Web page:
4NQO-treated mice were monitored weekly by endoscopy for the appearance of premalignant oral lesions on the tongue. Once lesions appeared, endoscopic images were taken of the tongue and the severity of the lesions was given a score between 1 and 4 by a blinded scorer. Statistically significant differences (p<0.05) in the clinical score between wildtype and IL-23R KO mice at each time point is indicated (✶).
Fig 5
Fig 5. Endoscopic images showing examples of more advanced premalignant oral lesions in IL-23R KO mice.
Wildtype and IL-23 KO mice that were treated with 4NQO were monitored endoscopically for the development and progression of premalignant oral lesions on the tongue. Shown are endoscopic images of tongues from 4 representative mice of each group taken at 11 and 16 weeks after onset of 4NQO treatment.
Fig 6
Fig 6. Dependence on IL-23 signaling for the increased spleen cell production of pro-inflammatory cytokines and reduced production of inhibitory cytokines during early stages of premalignant lesion development.
Spleen cells of untreated- or 4NQO-treated wildtype or IL-23R KO mice were cultured for 3 days on anti-CD3 antibodies. Culture supernatants were then collected for cytokine quantitation. Significant differences (p<0.05) between cytokine levels secreted by spleen cells from wildtype versus IL-23R KO mice are indicated (✶).
Fig 7
Fig 7. Wildtype, but not IL-23R KO mice, have an increase in splenic levels of CD4+ cells and CD4+ cells expressing IFN-γ during lesion development, which wanes as lesions advance to cancer.
Spleen cells of untreated- and 4NQO-treated wildtype and IL-23R KO mice were immunostained for CD4 and IFN-γ. Cells were analyzed by flow cytometry and significant differences (p<0.05) between the percentages of positive-staining spleen cells from wildtype versus IL-23R KO mice are indicated (✶).
Fig 8
Fig 8. Dot blots showing increased levels of CD4+ cells and CD4+/IFN-γ+ cells in spleens of wildtype mice, but not IL-23R KO mice during lesion development.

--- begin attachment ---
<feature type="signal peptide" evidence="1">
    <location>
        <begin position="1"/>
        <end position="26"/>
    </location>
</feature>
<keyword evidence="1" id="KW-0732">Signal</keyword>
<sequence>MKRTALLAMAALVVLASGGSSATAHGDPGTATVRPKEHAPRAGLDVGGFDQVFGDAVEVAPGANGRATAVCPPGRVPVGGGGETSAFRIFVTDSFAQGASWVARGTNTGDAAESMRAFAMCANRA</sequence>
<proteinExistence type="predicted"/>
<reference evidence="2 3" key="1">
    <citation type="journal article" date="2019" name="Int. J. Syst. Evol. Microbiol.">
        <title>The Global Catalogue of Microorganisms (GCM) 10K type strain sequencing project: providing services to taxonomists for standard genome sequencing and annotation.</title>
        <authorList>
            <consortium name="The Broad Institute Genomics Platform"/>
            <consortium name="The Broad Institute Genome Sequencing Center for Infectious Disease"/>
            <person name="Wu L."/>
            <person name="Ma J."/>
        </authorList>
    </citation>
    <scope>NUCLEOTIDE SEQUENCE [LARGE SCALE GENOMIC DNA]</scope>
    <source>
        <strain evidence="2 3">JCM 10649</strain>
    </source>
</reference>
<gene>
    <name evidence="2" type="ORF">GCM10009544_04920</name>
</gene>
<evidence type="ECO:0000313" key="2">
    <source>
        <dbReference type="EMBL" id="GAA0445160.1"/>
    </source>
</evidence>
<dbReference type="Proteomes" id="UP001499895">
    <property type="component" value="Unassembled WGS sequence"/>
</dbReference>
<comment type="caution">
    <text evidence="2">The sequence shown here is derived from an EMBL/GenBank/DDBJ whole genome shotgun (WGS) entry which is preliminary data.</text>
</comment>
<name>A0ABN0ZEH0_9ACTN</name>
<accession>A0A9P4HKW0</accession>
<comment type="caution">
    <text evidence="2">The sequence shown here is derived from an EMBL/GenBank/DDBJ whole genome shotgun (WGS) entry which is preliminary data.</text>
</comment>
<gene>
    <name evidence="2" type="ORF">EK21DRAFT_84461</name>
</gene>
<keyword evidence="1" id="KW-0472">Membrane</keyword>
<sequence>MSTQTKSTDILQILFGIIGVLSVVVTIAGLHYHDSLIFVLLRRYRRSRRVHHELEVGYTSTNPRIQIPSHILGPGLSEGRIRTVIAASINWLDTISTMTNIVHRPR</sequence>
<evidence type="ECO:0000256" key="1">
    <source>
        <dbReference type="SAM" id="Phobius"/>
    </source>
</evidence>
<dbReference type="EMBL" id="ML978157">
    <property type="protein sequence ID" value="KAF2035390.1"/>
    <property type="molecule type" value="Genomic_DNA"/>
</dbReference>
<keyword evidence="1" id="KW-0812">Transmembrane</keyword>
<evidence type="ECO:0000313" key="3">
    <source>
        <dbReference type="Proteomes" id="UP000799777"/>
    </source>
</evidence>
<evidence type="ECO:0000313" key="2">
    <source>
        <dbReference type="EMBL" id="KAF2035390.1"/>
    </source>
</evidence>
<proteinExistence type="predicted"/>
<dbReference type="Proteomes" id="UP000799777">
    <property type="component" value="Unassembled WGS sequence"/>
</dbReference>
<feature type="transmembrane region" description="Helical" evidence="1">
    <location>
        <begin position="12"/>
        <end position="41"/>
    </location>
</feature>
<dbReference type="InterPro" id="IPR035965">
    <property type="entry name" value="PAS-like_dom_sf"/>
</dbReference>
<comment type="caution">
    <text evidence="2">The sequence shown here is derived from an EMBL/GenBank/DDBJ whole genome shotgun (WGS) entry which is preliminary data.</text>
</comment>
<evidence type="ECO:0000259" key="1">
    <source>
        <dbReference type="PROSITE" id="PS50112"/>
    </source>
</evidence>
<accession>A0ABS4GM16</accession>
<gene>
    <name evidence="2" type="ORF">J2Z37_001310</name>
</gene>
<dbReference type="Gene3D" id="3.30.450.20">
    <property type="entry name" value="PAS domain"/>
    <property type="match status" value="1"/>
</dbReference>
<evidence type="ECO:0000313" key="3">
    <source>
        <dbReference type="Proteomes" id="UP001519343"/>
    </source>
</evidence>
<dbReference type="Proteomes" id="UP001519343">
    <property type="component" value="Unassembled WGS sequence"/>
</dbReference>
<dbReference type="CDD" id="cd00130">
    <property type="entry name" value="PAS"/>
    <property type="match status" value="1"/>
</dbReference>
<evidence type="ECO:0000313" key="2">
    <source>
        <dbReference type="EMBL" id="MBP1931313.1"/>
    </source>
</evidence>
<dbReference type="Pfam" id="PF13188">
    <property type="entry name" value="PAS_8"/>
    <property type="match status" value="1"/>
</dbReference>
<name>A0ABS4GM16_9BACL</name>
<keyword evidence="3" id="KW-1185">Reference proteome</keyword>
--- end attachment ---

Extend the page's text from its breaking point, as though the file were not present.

Spleen cells of untreated- and 4NQO-treated wildtype and IL-23R KO mice were immunostained for CD4 and IFN-γ. Cells were analyzed by flow cytometry. Representative dot blots of analyses of spleen cells from wildtype or IL-23R KO mice are shown.
Fig 9
Fig 9. Increased splenic levels of Treg in wildtype mice bearing advanced lesions but not in lesion-bearing IL-23R KO mice.
Spleen of untreated- and 4NQO-treated wildtype and IL-23R KO mice were immunostained for CD4+ cells expressing Foxp3. Cells were analyzed by flow cytometry and significant differences (p<0.05) between the percentages of positive-staining spleen cells from wildtype versus IL-23R KO mice are indicated (✶).
Fig 10
Fig 10. Dot blots showing increased levels of Treg cells in spleens of wildtype mice bearing advance premalignant lesions but not in lesion-bearing IL-23R KO mice.
Representative dot blots are shown of spleen cells from untreated- or 4NQO-treated wildtype or IL-23R KO mice that were immunostained for CD4+ cells expressing Foxp3.

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Grant support

This study was supported by the Clinical Sciences Research Program of the Department of Veterans Affairs; Grant number I01 CX000851. The funders had no role in study design, data collection and analysis, decision to publish, or preparation of the manuscript.